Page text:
We need to get a handle on malpractice lawsuits, by sensibly capping malpractice awards. The trial lawyers are drawing hundreds of millions of dollars from our health care system every year through unfair or unreasonable lawsuits against doctors. These lawsuits force doctors to pay hundreds of thousands of dollars a year in malpractice insurance. When you visit the doctor, part of the cost for that visit is to cover the malpractice insurance. The real crisis happens when you need a specialized doctor in an emergency and the closest one is four hours away, because the cost to practice medicine in the state of Illinois is just too high.

We're driving some of our best doctors from the state. My opponent sees nothing wrong with the situation, and refuses to seek limitations on malpractice suit awards.

Source: Campaign website www.Keyes2004.com, "Issues" Sep 9, 2004

Health care choice will save money for long-term health care

Q: What steps would you take to insure that affordable, long-term care is available to anybody who needs it? A: We shouldn’t have government dictating to people. but instead we need to empower them through programs that voucherize the government system, that give people medical savings accounts, that allow greater choice on the part of individuals and families. And by making better use of our medical dollars, we will then be able to allocate those dollars with priority to the things that families really can’t handle for themselves and that means giving top priority to the kind of long-term care that can have a catastrophic effect on the family budget.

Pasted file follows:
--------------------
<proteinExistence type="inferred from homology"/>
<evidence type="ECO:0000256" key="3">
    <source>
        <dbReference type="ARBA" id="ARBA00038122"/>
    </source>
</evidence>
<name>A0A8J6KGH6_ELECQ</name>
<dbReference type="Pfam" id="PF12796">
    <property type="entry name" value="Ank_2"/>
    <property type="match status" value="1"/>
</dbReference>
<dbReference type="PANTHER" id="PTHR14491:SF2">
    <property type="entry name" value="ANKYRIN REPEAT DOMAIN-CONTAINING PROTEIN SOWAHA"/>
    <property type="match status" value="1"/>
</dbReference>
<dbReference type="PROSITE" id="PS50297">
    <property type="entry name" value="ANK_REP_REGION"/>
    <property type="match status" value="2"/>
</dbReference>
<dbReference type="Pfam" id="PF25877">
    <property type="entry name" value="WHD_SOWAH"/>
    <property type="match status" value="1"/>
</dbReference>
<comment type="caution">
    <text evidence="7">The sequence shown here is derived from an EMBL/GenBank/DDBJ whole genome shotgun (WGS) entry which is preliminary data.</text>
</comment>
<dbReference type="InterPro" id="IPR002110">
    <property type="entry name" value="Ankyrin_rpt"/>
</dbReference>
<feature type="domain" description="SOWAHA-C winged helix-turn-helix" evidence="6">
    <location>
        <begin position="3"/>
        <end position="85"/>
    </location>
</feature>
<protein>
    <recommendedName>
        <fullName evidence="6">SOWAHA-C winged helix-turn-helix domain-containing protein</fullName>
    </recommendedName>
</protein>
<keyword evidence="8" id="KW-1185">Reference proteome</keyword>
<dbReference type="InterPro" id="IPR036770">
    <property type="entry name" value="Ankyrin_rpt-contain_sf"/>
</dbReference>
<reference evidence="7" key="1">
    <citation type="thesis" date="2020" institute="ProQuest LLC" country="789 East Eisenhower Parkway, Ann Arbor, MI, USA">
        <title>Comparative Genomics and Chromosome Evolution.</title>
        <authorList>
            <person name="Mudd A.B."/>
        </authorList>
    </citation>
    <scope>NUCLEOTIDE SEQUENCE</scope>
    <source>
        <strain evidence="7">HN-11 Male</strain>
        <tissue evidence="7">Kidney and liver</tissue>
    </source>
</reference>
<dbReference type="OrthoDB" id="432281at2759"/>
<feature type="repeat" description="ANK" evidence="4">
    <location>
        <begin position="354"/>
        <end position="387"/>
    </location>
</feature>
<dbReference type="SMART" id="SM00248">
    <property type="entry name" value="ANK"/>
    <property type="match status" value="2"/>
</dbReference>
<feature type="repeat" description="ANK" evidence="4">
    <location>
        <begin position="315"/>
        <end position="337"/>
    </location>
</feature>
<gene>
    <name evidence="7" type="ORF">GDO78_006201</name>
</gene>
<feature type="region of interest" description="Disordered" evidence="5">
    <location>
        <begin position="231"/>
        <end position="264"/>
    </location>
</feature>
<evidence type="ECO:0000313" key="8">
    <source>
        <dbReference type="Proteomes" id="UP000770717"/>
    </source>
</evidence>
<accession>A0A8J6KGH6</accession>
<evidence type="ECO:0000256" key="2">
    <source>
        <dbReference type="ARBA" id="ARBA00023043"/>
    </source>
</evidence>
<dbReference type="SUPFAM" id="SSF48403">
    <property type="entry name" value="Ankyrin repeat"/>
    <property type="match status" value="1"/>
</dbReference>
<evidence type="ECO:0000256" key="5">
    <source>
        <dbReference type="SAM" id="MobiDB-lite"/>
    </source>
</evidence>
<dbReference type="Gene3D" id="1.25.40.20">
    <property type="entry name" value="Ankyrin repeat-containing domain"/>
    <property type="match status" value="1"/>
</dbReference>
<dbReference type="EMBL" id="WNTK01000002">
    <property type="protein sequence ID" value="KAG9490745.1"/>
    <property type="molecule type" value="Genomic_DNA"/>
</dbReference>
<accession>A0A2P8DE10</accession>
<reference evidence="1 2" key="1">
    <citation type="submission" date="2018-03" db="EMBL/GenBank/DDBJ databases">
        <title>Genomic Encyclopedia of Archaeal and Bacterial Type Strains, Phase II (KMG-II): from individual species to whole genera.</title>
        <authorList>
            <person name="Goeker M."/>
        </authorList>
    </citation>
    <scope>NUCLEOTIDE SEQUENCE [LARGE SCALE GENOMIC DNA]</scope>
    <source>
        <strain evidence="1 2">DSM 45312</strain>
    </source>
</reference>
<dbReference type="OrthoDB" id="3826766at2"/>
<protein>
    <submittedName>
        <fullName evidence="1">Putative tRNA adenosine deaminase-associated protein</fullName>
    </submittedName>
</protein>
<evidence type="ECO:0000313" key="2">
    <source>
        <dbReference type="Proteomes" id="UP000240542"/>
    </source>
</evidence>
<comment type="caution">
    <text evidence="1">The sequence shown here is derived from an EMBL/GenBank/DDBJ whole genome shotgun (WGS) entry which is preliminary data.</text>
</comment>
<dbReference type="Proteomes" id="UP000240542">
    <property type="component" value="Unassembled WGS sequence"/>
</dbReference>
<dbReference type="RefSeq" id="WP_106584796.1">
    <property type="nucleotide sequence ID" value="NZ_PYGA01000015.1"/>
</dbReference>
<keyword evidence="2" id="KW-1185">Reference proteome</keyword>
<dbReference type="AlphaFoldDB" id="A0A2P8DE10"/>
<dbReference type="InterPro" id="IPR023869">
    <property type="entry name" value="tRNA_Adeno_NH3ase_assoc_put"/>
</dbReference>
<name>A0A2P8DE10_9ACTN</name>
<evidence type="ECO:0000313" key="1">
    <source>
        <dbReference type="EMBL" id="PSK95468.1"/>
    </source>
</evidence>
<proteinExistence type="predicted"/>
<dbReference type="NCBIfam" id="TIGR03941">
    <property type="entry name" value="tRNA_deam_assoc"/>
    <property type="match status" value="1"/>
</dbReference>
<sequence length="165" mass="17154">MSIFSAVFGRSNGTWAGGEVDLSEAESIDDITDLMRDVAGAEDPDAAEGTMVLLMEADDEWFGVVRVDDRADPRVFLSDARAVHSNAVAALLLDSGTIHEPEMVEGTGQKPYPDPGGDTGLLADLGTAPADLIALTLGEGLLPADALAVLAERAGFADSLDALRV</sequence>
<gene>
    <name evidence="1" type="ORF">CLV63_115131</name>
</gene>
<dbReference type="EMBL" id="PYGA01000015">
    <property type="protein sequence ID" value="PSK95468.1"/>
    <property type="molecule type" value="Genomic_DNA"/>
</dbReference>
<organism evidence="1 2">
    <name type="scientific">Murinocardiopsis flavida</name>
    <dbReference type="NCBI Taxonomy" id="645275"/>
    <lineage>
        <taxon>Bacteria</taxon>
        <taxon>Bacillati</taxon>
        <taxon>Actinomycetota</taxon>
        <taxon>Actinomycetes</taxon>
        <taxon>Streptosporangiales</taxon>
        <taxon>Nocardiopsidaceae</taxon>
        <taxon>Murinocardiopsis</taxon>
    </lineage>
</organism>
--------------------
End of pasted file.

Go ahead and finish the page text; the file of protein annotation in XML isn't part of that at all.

Source: GOP Debate in Johnston, Iowa Jan 16, 2000

AIDS is a moral crisis based on licentious behavior

On spending US funds to fight AIDS: The spread of that disease is rooted in what? Is rooted in a moral crisis. Is rooted in a pattern of behavior that spreads that death because of a kind of licentiousness, right here in our own country and around the world. This whole discussion is based on a premise that reveals the corruption of our thought. Money cannot solve every problem. Sometimes we need to look at the moral root of that problem and have the guts to deal with it.